Updated: Mar 30
Your gut reaction might be to say “yes” right away. Instead, take a moment to ask yourself these five urgent questions before agreeing to be an executor.
An executor plays a crucial role in every estate plan. Being named as someone’s executor is a great honour—but it is an honour that comes with a great amount of responsibility. As an executor, typically you will distribute the deceased person’s assets, and arrange for payment of estate debts and expenses. However, the role of executor varies depending on the complexity of the individual’s estate.
Your gut reaction might be to say yes immediately after you’re asked—but it’s important to thoughtfully consider if being an executor is right for you.
Here are five questions to ask yourself before saying yes to being an executor.
1. Do I have the time to be an executor?
The responsibilities involved with being an executor can take up a lot of time and can last for months and even years in worst case scenarios. If you’re someone who works long hours or has other time intensive commitments, it may not be a role you can fully commit to. It’s not always possible to foresee all challenges involved with an estate and even the most well-planned estates can get tied up in court. Having an honest and open conversation with the person asking may give you a better idea if there will be a larger time commitment involved.
2. Do I have the skills to be an executor?
An executor should be organized, objective, and financially savvy. If your organizational strategy for your own important papers can best be described by the words “organized chaos'', you may not be the best person to go through other people’s important documents. It’s important to remember that the law takes the role of an executor very seriously, and that failing to document accounting information properly could leave you open to legal implications.
This is a particularly important question to ask yourself if the estate involved is complex.
Your Aunt Peggy who was never married, has no children and has meticulously prepared the up-to-date documents in her estate plan?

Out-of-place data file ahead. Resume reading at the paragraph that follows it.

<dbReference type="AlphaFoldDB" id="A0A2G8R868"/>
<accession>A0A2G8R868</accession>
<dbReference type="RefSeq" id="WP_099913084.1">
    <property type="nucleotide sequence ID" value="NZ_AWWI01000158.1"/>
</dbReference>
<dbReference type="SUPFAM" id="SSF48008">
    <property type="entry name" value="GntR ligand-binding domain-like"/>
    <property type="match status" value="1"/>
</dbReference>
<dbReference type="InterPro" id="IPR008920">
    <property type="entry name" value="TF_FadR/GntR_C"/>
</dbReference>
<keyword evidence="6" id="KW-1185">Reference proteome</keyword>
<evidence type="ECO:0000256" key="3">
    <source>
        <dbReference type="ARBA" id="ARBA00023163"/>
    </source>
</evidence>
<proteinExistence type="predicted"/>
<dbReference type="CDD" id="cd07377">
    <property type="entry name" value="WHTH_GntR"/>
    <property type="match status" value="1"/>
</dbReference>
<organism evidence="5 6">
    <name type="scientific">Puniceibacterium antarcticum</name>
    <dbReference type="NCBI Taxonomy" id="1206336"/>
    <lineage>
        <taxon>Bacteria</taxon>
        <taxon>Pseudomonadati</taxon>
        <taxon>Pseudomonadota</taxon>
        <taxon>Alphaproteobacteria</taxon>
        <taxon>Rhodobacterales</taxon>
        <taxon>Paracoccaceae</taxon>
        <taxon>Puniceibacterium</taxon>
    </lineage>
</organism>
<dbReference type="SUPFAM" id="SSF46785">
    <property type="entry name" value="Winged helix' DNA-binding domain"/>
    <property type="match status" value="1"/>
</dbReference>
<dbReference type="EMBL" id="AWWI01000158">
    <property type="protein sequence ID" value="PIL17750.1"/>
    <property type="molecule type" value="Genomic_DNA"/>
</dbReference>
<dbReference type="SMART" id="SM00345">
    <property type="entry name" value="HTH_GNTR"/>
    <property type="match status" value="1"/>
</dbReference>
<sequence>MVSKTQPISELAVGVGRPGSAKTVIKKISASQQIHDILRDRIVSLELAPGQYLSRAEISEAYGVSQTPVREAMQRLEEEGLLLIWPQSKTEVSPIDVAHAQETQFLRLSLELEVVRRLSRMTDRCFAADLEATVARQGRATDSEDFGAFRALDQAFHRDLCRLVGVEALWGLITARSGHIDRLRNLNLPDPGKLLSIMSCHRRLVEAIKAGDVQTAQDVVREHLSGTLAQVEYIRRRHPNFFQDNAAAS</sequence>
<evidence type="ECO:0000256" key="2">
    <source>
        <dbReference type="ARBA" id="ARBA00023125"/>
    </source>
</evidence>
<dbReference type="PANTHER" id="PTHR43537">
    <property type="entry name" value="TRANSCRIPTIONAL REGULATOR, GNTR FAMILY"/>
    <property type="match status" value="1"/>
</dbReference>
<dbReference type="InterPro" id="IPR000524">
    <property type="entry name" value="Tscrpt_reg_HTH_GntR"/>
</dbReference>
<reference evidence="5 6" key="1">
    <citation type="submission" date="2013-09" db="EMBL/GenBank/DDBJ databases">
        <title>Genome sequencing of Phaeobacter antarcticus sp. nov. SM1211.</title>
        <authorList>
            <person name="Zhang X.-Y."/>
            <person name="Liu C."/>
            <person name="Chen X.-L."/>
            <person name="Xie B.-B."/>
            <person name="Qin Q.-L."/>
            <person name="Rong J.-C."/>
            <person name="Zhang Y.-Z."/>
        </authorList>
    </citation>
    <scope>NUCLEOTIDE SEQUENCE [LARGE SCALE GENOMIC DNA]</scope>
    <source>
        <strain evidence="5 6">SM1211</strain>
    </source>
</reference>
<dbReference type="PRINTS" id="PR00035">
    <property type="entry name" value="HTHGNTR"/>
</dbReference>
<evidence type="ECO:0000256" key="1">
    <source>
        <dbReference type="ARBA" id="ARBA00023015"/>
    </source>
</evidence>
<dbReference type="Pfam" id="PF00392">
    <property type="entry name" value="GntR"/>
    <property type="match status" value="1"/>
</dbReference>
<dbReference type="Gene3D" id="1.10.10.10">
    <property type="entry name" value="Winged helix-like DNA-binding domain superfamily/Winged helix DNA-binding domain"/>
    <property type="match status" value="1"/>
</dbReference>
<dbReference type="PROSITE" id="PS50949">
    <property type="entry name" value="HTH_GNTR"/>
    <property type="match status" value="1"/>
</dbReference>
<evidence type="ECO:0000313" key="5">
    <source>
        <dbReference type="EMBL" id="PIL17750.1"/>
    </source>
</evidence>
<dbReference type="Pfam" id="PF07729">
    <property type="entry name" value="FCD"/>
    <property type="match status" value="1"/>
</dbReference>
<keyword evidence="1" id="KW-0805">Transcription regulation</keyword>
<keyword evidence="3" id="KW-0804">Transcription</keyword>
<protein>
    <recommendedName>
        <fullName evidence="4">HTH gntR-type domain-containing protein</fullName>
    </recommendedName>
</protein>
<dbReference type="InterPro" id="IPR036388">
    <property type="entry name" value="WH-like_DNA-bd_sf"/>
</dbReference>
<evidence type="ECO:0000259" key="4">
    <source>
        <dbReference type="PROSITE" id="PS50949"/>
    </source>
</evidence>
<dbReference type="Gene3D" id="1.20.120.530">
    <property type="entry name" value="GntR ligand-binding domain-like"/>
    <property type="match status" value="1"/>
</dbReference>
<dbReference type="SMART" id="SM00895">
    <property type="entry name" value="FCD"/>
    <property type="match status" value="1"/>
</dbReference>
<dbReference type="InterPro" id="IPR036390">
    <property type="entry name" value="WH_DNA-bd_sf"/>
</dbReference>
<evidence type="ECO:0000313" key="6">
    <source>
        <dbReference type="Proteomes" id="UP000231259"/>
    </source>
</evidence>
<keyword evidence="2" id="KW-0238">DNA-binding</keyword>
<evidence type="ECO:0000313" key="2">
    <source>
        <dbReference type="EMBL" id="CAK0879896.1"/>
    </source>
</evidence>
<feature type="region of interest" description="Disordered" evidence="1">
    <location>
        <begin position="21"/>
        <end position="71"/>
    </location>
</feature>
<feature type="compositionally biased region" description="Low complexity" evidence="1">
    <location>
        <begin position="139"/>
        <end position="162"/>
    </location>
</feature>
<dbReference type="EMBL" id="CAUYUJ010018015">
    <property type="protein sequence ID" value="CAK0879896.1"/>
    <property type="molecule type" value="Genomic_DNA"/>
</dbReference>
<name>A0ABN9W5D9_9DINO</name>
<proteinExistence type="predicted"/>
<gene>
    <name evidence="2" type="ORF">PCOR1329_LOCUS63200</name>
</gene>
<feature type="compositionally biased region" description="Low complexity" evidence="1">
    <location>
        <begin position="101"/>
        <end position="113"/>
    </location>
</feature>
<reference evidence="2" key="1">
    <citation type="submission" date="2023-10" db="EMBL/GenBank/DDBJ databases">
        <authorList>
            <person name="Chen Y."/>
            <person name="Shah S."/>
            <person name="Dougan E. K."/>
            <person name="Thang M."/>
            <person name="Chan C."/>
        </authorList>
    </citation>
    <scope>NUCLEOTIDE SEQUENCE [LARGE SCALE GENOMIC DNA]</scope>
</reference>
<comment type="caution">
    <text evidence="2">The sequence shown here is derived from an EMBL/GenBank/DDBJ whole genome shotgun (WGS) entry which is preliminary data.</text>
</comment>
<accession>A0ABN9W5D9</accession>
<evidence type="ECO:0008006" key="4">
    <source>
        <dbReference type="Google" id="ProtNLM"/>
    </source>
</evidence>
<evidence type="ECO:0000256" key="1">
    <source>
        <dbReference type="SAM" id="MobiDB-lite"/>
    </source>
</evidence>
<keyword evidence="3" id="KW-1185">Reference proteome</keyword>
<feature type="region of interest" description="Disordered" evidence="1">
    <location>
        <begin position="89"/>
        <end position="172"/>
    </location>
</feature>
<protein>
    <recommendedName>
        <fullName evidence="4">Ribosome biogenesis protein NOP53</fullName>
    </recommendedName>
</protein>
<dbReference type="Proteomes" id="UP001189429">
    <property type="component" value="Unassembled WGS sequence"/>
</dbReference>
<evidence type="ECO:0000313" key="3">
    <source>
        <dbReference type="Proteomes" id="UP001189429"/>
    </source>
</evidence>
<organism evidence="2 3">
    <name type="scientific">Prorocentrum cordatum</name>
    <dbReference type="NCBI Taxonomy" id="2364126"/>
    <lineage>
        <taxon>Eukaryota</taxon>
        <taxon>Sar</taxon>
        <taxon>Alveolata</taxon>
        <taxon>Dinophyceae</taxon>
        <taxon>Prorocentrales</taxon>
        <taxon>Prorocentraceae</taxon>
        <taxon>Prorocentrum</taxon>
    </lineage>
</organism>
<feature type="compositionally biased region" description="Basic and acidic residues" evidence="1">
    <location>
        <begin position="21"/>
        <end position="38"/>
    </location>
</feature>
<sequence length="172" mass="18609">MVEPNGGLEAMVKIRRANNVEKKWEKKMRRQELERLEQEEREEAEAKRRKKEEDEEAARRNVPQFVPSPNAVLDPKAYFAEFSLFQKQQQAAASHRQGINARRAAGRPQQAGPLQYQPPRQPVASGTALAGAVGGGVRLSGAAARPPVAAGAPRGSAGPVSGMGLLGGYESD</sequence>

That’s a best case scenario.
Your cousin Austin who’s been married 3 times, lives abroad, has children and step-children, investments he keeps forgetting to write down, and a will he hasn’t updated in years?
Well, that might be a little more complicated.
3. Do I have the emotional energy to be an executor?
Unless you’re an estate professional, if you’re settling someone’s estate as an executor it probably means that someone you care about has died. Throughout the process, you will constantly be reminded of the person you’ve lost —which can be emotionally exhausting. Acting as an executor may also involve getting in the middle of challenging family dynamics, especially if the deceased’s will goes against what the family expected or think they deserve. As an executor, your job is to follow the will, no matter how upset some people may be.
4. Do I live close enough to the person asking me to be their executor?
There are no rules against being an executor for an individual who lived in a different province or territory from you. However, keep in mind that you will probably be required to physically travel to the deceased’s residence in order to settle their estate. If you don’t have the time or financial resources to travel, you may want to say no to being an executor.
Also, keep in mind that as an executor, if you’re a U.S. citizen living in Canada, you may need to file an extra tax return.
5. Am I saying yes to being an executor because I’m afraid to say no?
This is the toughest question because it means being brutally honest with yourself. If you answered “no” to most or all of the first four questions, it may be in everyone’s best interest to decline. While it is a great honour to be named as an executor, there is no shame in saying no if you don’t feel comfortable or up to the challenge of settling an estate one day.
So, are you ready to say yes?
Being an executor is an important and honourable role. That’s why it’s so important that, if asked, you thoughtfully consider if you’re able to fulfill the duties involved before you agree.
Life is constantly changing and while you may have been in a position to be an executor at one point in your life, you may not be anymore. If after reading this blog you’ve realized you’re no longer in a position to be someone’s executor, it’s best to let the person know so they can update their will. There’s no shame in changing your mind, and it will give them an opportunity to choose the right person to carry out their final wishes. If you’ve said yes to being an executor and need help navigating the often overwhelming world of estate planning—we’re here for you! Our new Executor Guide includes a step-by-step checklist that you can reference as you settle the estate. Download the guide here.
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While we’re passionate about all things estate planning, we’re not professionals. We recommend speaking with your lawyer or financial advisor when putting together an estate plan.